Fair Dealing by Giulia Forsythe (CC BY-NC-SA 2.0) https://flic.kr/p/dRkXwP

Fair Dealing by Giulia Forsythe (CC BY-NC-SA 2.0) https://flic.kr/p/dRkXwP

Copyright

Gutenberg Galaxy by Marshall McLuhan by no_typographic_man (CC BY-NC-ND 2.0) https://flic.kr/p/8hhvER

Registration for Extension: My Submission to the Copyright Term Extension Consultation

Earlier this year, the Canadian government launched a timid consultation on copyright term extension. After years of rejecting copyright term extension beyond the international law standard of life of the author plus 50 years, the Canadian government caved to pressure from the United States by agreeing to the equivalent of life of the author plus 70 years in the U.S.-Canada-Mexico Trade Agreement (USMCA). With a 30 month transition period to allow for consultation, this represents an opportunity to mitigate against the harms of term extension.

I submitted my response last night and it is posted here. The submission cites a wide range of experts – including Justice Minister David Lametti and former US Register of Copyrights Maria Pallante for the proposition that registration for the additional 20 years is not only permissible under international law, it is desirable.  I also include a lengthy appendix of the some of the Canadian authors and leaders whose works will not enter the public domain if term is extended. These include Gabrielle Roy, Marshall McLuhan, Margaret Laurence, Louis St. Laurent, John Diefenbaker, Tommy Douglas, René Lévesque, Jean Lesage, John Robarts, and Bora Laskin.

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April 1, 2021 4 comments News
Blocked websites by Tactical Technology Collective https://flic.kr/p/8KDGTc (CC BY-SA 2.0)

Blocking is Back: Why Internet Blocking is the Next Big Canadian Policy Battle

In early 2018, Bell led a consortium of companies and organizations arguing for the creation of a new website blocking system in Canada. Complete with a new anti-piracy agency and CRTC stamp of approval, the vision was to create a new system to mandate site blocking across ISPs in Canada. Canadians challenged the so-called FairPlay proposal and the CRTC rejected the Bell application on jurisdictional grounds. Since that time, the Canadian courts have been dealing with site blocking requests (the Federal Court of Appeal is soon set to hear arguments on the issue) and the Canadian copyright review conducted by the Standing Committee on Industry, Science and Technology decided against recommending the creation of a new administrative system for site blocking.

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March 17, 2021 31 comments News
Deeplink by Dirk Vorderstraße (CC BY-NC 2.0) https://flic.kr/p/A3ZMGM

The Key Takeaway From Steven Guilbeault’s Facebook Use: Linking Should Not Require a Licence

My post yesterday on Canadian Heritage Minister Steven Guilbeault’s Facebook use generated considerable attention as many noted the obvious inconsistencies for a Minister that has described linking to news stories on social media sites without payment as immoral, while at the same time actively linking to news stories on his own Facebook feed. While it is difficult to set aside the uploaded broadcaster videos without referral links (which raise thorny copyright issues for someone who shares responsibility for copyright law) and the thousands spent advertising on Facebook (given that Guilbeault has called for reduced digital ad spending), I think the key takeaway comes from his linking to news stories at a number of leading Canadian sources.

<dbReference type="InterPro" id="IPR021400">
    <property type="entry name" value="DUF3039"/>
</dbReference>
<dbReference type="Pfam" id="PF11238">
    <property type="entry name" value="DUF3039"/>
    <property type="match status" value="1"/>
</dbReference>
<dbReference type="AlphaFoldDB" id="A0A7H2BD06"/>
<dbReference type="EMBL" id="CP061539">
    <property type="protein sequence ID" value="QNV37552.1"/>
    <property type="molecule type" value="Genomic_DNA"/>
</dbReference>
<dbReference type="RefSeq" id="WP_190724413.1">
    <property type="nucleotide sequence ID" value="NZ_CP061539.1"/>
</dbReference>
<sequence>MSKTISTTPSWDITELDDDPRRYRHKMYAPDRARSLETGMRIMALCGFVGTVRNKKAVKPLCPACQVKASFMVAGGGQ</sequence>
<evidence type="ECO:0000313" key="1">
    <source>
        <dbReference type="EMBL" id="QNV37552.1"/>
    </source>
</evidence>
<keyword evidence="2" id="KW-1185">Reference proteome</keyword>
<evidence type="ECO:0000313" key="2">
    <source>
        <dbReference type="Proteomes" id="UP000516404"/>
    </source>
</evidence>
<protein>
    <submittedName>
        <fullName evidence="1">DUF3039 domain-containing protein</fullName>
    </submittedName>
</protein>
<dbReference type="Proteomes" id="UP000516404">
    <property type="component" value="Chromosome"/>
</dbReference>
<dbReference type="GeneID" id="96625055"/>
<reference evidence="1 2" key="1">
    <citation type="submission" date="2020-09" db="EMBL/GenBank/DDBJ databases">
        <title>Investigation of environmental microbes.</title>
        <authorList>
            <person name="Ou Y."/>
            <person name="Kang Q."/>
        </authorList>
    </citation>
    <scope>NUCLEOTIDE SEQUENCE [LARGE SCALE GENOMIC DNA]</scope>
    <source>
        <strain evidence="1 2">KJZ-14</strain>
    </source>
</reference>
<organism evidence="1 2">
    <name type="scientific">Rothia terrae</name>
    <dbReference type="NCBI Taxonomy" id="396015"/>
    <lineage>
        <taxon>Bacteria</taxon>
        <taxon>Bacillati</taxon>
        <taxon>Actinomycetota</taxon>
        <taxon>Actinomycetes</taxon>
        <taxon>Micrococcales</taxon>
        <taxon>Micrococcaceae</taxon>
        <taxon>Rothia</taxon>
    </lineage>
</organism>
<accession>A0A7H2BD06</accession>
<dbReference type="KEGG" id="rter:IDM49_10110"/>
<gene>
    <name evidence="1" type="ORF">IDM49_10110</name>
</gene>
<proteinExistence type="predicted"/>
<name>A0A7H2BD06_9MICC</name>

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March 10, 2021 6 comments News
Guilbeault Facebook Ad https://www.facebook.com/ads/library/?active_status=all&ad_type=political_and_issue_ads&country=CA&view_all_page_id=270094633001228

Do As I Say, Not As I Do: Heritage Minister Steven Guilbeault’s Curious Use of Facebook

Canadian Heritage Minister Steven Guilbeault yesterday told the House of Commons Heritage Committee that his department would reduce the amount it allocates to digital advertising, arguing that too much goes to online platforms and that “we need to change this.” The decision to politicize where the government spends its ad dollars is perhaps unsurprising given Guilbeault’s penchant for battling with the tech companies, dating back to his claims that linking to news articles without payment is “immoral.” Leaving aside the question of whether taxpayer funded advertising campaigns should prioritize effectiveness and value for money (personally, I’d prefer that the government emphasize the effectiveness of ad campaigns on issues like COVID-19 vaccination and safe social distancing practices over political posturing even if that means advertising on digital platforms), the reality of Guilbeault’s own Facebook practices do not match up with his rhetoric.

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March 9, 2021 6 comments News
Ministras L. Linkevičius Vilniuje susitiko su Kanados užsienio reikalų ministru Francois-Philippe Champagne by Lithuanian Ministry of Foreign Affairs (CC BY-NC-ND 2.0) https://flic.kr/p/2jVXYEK

Misplaced Priorities: Why Has Canada’s Privacy Bill Disappeared from the Government’s Legislative Agenda?

Last November, then Innovation, Science and Economic Development Minister Navdeep Bains introduced Bill C-11, long overdue privacy reform. The bill appeared to be a top government priority, with Prime Minister Justin Trudeau emphasizing that the new law would give Canadians more control over how companies handle their personal information. While the bill isn’t perfect – I wrote posts on some of the benefits and concerns – there was no debating that it represented an important step forward in modernizing Canada’s privacy law.

Yet months after the bill was introduced, it is seemingly going nowhere.

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March 3, 2021 6 comments News